Osteopathy, Orthopedic Surgery
Ref. # 55618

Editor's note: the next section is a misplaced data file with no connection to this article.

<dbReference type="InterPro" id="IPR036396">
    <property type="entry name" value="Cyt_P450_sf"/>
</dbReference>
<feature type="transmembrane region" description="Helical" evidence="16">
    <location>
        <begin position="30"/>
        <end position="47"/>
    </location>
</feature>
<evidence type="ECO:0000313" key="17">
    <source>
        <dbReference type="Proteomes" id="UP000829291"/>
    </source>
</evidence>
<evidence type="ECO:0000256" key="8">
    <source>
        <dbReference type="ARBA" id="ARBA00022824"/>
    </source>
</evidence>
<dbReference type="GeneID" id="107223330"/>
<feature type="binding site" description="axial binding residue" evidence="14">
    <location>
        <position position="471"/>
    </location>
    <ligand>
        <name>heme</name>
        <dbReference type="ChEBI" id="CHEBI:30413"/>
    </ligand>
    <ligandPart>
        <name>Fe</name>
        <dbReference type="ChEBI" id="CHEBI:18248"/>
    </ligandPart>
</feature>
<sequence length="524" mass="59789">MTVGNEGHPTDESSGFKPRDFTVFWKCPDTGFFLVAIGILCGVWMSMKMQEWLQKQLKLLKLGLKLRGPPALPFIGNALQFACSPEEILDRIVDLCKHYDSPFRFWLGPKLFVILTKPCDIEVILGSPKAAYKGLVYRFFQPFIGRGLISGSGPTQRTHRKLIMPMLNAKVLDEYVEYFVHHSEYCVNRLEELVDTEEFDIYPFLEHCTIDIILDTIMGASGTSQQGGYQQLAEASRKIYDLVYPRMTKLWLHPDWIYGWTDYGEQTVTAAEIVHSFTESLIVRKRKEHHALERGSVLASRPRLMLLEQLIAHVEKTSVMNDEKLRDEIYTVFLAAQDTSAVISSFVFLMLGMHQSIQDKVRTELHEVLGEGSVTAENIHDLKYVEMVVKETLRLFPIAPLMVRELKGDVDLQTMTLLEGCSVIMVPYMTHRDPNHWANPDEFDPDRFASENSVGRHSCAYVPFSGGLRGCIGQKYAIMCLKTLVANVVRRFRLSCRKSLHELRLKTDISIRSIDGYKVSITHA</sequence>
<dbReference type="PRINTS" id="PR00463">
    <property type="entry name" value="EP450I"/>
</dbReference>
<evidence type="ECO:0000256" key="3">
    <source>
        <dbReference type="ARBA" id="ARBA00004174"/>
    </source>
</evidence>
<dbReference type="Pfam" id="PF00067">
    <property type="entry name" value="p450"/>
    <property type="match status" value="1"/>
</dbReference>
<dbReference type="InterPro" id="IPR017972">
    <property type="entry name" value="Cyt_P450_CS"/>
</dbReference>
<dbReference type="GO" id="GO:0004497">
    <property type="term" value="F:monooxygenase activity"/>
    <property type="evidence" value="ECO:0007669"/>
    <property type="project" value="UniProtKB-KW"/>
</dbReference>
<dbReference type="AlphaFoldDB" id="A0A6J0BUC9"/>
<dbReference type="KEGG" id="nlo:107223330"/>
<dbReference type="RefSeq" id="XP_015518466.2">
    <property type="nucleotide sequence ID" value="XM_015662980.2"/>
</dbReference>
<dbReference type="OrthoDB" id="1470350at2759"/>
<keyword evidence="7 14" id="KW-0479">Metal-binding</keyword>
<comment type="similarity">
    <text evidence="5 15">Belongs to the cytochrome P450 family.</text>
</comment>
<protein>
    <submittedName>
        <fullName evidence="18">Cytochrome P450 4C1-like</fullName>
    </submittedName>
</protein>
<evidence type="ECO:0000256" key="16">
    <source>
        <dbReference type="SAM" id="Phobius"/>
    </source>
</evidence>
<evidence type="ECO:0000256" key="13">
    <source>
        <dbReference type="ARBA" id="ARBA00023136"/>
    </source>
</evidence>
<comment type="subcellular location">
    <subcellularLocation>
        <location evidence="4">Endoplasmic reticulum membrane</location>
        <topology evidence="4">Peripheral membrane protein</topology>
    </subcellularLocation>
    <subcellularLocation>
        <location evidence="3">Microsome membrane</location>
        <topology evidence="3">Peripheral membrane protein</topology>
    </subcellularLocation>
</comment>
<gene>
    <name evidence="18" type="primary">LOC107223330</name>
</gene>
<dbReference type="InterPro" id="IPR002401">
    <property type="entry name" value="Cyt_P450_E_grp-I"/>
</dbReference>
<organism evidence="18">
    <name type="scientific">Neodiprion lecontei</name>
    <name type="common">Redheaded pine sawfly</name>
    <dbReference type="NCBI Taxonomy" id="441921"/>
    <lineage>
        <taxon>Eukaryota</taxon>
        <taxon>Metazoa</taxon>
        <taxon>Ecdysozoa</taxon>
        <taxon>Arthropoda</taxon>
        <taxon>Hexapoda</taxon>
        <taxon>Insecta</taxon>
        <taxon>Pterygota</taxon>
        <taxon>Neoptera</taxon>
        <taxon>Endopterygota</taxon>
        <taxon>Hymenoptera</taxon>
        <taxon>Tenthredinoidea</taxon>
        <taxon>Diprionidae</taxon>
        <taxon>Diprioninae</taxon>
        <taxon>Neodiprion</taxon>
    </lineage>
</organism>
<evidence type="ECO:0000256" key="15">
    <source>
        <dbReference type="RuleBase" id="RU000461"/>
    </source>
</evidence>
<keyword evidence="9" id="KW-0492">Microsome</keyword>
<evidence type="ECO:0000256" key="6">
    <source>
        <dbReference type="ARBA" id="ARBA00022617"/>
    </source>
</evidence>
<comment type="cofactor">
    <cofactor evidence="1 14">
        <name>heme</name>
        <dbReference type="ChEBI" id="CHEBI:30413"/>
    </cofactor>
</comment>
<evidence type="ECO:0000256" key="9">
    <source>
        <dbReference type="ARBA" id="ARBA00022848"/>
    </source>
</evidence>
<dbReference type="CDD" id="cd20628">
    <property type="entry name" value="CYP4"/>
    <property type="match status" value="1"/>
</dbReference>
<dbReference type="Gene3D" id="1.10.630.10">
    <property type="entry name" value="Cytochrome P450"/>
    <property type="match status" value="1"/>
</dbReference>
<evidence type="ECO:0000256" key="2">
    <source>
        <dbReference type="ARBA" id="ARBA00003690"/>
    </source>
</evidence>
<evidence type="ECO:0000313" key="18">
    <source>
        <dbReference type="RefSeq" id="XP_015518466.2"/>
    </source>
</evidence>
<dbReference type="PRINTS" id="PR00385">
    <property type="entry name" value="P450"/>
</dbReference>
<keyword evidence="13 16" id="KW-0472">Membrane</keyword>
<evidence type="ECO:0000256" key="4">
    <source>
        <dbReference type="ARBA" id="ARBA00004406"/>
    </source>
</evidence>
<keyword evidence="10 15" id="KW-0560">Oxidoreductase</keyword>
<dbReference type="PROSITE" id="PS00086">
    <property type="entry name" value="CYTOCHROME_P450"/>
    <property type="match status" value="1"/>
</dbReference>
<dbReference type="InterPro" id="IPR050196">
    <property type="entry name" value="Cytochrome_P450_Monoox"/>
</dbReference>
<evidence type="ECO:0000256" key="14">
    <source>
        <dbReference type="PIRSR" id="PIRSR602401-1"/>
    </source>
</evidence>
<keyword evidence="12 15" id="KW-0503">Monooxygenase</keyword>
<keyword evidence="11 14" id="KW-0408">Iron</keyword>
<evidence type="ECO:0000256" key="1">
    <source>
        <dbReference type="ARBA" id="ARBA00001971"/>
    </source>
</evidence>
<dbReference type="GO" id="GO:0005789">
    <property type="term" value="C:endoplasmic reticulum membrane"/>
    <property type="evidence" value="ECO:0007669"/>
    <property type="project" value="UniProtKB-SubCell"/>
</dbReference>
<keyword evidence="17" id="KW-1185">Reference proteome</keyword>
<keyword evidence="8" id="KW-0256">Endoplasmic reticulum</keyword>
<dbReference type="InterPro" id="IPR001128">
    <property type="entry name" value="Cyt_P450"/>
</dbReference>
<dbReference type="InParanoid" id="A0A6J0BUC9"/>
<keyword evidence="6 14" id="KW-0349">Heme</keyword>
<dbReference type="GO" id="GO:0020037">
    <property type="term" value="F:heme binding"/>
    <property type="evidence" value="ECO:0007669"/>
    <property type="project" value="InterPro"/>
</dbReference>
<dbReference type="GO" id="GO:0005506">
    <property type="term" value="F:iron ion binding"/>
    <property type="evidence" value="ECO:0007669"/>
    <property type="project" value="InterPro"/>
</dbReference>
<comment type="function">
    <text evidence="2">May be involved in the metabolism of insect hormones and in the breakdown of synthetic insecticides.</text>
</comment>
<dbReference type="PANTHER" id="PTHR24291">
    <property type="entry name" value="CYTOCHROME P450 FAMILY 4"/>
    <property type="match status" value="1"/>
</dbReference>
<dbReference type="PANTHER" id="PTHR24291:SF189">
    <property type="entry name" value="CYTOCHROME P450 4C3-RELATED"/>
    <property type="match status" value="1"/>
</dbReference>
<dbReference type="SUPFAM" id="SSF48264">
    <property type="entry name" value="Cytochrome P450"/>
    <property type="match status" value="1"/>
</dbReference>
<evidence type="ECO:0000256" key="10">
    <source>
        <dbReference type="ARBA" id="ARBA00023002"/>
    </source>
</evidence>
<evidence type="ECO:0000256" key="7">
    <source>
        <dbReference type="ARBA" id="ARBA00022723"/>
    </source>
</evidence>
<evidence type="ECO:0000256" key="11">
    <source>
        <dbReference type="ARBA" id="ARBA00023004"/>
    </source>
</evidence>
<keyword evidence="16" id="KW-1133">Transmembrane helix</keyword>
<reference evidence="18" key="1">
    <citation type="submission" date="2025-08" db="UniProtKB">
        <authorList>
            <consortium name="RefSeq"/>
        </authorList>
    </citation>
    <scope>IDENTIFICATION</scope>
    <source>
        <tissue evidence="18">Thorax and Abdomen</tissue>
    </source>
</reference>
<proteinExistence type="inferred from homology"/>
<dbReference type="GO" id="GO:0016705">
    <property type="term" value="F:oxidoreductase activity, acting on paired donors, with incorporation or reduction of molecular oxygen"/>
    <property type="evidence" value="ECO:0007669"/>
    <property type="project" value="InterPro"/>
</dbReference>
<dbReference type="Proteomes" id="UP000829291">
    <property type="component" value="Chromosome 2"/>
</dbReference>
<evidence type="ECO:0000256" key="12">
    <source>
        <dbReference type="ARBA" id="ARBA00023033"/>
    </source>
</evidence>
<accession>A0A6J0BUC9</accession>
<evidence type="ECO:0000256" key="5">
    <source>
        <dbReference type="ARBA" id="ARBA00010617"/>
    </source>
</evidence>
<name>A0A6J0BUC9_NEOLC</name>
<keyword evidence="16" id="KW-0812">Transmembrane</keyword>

A Michigan man saw an osteopathic family practitioner for a swollen knee. Cloudy fluid from the knee was removed. The diagnosis was bursitis/knee sprain. Three days later the osteopath repeated the procedure, sent the fluid to a lab, and injected the knee with cortisone. A Doppler study was reported normal. The next day the lab report noted pericardial fluid showing red and white cells. A report on a culture of synovial fluid four days later noted the presence of staph aureus. Three days later the patient presented to a clinic and was seen by an M.D. who diagnosed bursitis and prescribed Motrin and ice. The next day the patient presented with a 104 degree temperature and was seen by two other physicians, who diagnosed osteomyelitis and severe cellulitis of posterior calf and referred the patient to an orthopedist. Hospitalization was arranged for treatment with IV Rocephin and Talacen. Two days later, the patient underwent an incision and drainage. He was diagnosed with necrotizing fascitis secondary to a staph infection and subsequently required multiple surgeries. A medQuest osteopathic family practitioner opined the attending D.O. negligently injected cortisone into the knee before receiving the results of the fluid analysis. There was a negligent failure to follow up on the lab report of staph and immediately start the patient on antibiotics. Furthermore, the initial M.D. at the clinic misdiagnosed the knee problem despite clear signs of an infection. A medQuest orthopedic surgeon independently concurred that there was a negligent delay in treating a severe infection. Had the patient been hospitalized once the lab report of staph was received, his subsequent complications would have been avoided.